The West Side of St. Paul: The Ellis Island of Minnesota
The west side of St. Paul is commonly considered the birthplace of Minnesota’s vibrant Latino community. Most Mexicans who came to Minnesota to work for the railroad and in the packinghouses and slaughterhouses of St. Paul, as well as those who worked in the sugar beet fields of greater Minneapolis, made their first permanent home on the west side of St. Paul.
The west side of St. Paul, like many migrant communities of the time, was impoverished, and as such, life for Latinos living there was difficult. Most Latinos made their homes in the low-lying area on the banks of the Mississippi River called the Flats. Residents of the Flats lived in ramshackle dwellings, many of which lacked heating and indoor plumbing. A 1926-1927 study by the Department of Labor concluded that the worst lodging in the United States was found in St. Paul’s west side slums, where Mexican workers lived in old boxcars. Twenty years later, not much had changed; a study by the International Institute concluded that Mexicans on the west side lived in the worst housing in St. Paul.
In addition to the poverty that characterized life on the west side of St. Paul, Latino migrants met with discrimination and racism. In 1932, for example, a Minnesota deportation drive resulted in the removal of 15 percent of the Mexicans living there. Although the drive was officially voluntary, it is now known that many Mexicans were forced to leave, and that some of them had never before lived in Mexico. The latter were born in the United States and were by most traditional definitions American. Yet, their skin color and ethnic heritage marked them as foreigners, and thus they were vulnerable to expulsion from the community.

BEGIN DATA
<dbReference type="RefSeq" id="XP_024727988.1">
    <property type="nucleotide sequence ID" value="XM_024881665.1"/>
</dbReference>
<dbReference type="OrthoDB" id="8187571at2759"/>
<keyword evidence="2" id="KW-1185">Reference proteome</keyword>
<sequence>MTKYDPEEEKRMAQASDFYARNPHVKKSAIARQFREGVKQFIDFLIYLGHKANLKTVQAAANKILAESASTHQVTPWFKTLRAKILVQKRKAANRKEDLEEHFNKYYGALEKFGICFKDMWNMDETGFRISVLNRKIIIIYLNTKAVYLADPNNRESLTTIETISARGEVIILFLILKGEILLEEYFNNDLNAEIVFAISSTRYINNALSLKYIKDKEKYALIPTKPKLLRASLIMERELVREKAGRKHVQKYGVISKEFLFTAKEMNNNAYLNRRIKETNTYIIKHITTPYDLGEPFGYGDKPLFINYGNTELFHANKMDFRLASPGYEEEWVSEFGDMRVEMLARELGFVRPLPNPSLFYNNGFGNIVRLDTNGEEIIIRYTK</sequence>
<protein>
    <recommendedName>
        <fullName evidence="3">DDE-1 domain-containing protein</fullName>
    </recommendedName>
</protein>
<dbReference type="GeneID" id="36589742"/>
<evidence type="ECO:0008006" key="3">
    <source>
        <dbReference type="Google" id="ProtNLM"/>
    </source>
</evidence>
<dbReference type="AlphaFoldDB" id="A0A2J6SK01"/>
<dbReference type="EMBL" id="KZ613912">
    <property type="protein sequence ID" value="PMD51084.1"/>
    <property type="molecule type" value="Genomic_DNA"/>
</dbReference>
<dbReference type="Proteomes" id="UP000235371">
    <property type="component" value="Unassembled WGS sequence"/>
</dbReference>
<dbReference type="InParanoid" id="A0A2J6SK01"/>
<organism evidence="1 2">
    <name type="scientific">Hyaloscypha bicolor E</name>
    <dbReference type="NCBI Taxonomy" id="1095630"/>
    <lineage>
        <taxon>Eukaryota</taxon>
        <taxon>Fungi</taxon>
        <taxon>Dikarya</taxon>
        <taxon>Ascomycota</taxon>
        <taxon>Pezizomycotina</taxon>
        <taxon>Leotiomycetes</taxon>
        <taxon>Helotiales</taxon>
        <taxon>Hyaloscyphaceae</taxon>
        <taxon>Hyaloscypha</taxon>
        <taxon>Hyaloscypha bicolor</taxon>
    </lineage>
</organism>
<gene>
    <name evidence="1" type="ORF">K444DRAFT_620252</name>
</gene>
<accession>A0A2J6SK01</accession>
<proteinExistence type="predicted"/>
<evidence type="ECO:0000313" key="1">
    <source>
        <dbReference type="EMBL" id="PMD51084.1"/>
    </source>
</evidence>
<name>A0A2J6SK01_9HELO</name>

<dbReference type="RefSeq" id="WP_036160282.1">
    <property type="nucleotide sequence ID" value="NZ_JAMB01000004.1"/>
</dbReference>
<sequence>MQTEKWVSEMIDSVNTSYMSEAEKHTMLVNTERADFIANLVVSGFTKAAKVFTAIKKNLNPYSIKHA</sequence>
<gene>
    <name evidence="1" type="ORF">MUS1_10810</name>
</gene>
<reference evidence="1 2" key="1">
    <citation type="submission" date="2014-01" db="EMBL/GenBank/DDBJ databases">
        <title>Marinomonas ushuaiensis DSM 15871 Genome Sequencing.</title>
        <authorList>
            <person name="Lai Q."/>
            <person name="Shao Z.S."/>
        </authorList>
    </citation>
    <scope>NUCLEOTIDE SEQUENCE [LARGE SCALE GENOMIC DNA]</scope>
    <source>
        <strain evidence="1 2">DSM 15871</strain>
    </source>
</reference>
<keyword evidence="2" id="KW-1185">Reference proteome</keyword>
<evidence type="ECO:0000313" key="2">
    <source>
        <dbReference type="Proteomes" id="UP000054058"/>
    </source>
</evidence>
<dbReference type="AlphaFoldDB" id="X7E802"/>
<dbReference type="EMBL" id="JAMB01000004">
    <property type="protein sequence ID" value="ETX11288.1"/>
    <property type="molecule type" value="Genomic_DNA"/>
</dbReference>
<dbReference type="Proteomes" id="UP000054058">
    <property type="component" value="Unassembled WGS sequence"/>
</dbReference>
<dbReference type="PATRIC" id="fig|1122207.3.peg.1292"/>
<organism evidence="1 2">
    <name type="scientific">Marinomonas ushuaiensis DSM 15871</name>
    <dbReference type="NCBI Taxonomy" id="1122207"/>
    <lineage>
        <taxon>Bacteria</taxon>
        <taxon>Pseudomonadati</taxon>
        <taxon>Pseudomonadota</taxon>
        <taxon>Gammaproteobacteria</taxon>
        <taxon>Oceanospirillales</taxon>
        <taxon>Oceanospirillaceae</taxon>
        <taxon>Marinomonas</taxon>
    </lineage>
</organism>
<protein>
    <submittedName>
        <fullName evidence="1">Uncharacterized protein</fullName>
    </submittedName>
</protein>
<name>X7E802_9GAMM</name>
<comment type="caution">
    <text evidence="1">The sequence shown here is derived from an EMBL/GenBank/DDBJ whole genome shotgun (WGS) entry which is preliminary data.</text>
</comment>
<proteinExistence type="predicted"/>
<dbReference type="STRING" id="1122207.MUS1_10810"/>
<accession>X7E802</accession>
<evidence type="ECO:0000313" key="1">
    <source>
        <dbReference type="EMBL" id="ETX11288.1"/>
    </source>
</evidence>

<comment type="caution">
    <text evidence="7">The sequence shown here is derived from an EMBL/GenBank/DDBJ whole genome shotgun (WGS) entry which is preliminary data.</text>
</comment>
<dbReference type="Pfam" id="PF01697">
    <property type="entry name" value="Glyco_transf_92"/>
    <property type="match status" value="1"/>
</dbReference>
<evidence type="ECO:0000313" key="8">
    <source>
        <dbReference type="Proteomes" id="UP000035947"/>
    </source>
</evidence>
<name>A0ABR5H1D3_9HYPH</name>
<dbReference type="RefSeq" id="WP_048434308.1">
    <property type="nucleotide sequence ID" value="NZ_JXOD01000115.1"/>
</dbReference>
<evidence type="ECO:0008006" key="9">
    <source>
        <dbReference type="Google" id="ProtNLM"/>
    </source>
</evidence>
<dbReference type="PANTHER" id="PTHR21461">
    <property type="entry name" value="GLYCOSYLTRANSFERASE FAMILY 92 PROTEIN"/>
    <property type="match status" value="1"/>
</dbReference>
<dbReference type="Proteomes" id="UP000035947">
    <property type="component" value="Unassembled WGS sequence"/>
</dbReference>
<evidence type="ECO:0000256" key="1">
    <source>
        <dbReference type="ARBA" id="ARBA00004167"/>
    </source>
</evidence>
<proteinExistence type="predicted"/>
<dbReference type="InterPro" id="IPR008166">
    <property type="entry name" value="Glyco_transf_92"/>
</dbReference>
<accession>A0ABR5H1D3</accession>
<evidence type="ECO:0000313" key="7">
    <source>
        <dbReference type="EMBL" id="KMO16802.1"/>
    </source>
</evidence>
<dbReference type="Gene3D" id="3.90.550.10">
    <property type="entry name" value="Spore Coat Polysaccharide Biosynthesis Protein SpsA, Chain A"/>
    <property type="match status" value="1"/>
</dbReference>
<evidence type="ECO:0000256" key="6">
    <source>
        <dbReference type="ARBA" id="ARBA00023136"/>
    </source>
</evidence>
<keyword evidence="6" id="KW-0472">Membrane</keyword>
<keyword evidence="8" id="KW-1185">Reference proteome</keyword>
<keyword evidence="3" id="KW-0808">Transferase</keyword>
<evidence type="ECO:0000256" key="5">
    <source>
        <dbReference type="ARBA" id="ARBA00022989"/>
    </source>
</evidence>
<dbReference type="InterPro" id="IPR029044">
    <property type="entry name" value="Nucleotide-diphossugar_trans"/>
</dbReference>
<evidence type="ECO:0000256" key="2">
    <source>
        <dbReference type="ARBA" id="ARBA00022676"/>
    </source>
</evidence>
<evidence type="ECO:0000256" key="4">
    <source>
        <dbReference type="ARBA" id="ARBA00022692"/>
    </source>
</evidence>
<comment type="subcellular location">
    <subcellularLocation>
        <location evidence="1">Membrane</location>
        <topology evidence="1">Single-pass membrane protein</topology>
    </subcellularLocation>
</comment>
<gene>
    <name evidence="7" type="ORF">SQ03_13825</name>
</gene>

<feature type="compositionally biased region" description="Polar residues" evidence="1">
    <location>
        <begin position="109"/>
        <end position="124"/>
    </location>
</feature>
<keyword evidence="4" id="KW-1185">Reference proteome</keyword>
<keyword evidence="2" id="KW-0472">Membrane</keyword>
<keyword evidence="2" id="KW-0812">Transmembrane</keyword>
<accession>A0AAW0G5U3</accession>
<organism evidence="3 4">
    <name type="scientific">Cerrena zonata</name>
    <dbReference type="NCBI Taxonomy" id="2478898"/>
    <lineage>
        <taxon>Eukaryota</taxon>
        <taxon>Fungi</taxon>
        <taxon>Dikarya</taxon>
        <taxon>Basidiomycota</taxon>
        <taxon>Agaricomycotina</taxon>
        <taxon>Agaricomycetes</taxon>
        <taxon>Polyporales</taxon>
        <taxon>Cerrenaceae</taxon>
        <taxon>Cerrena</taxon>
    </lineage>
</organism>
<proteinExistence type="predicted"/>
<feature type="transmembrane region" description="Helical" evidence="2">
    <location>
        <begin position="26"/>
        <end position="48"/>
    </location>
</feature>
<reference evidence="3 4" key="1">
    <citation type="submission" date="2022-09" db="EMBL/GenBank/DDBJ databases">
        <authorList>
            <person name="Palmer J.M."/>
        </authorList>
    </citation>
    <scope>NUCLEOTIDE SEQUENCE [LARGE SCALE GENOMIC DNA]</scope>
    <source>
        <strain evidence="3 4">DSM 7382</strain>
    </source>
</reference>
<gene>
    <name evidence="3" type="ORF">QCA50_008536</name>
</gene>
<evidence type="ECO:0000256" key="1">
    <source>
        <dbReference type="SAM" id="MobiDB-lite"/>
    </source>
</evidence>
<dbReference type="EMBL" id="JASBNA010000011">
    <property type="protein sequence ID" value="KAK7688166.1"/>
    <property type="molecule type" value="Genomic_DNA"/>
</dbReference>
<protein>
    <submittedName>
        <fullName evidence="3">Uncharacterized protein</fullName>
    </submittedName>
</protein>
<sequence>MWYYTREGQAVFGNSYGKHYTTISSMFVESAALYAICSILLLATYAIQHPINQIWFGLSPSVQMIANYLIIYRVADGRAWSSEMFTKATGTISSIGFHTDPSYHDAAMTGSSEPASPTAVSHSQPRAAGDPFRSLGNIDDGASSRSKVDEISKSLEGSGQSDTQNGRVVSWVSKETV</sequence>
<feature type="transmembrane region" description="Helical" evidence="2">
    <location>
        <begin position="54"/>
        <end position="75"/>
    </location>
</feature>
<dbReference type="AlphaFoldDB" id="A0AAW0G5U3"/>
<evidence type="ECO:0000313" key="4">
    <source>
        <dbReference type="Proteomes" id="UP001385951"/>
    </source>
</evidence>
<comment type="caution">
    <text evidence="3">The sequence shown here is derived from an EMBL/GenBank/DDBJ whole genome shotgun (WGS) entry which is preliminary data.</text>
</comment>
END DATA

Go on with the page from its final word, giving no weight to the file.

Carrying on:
Those Latinos who remained on the west side of St. Paul made great strides in building a thriving community. Neighborhood House, founded in 1897, was the Latino community’s cultural center. The focus of Neighborhood House beginning in the early years of the 1900s was to serve the residents of the Flats, all of whom were poor and most of whom were Mexican migrants. Neighborhood House provided English classes, day care, and a space for youth and adults alike to gather. During the Depression, Neighborhood House administered Works Progress Administration projects, as well as food drives and benefit dances to support programs for the poor.
Another Mexican institution was Our Lady of Guadalupe Church and Mission. This church, which held its first bilingual mass on February 22, 1931, was considered by many to be the spiritual center of the west side neighborhood.2 In addition to providing a place for Latinos to worship, Our Lady of Guadalupe raised money to assist the poor and infirm.
In 1952 the Mississippi River flooded, wiping out most of the housing in the Flats. The city of St. Paul responded with an urban renewal plan that leveled the Flats and displaced hundreds of Latino families. Most families and businesses rebuilt their homes and storefronts on a nearby hill. The destruction of the oldest and most significant Latino community in Minnesota sparked anger and resistance, and it seemingly fueled the determination of those on the west side to recreate a stronger and more politicized community.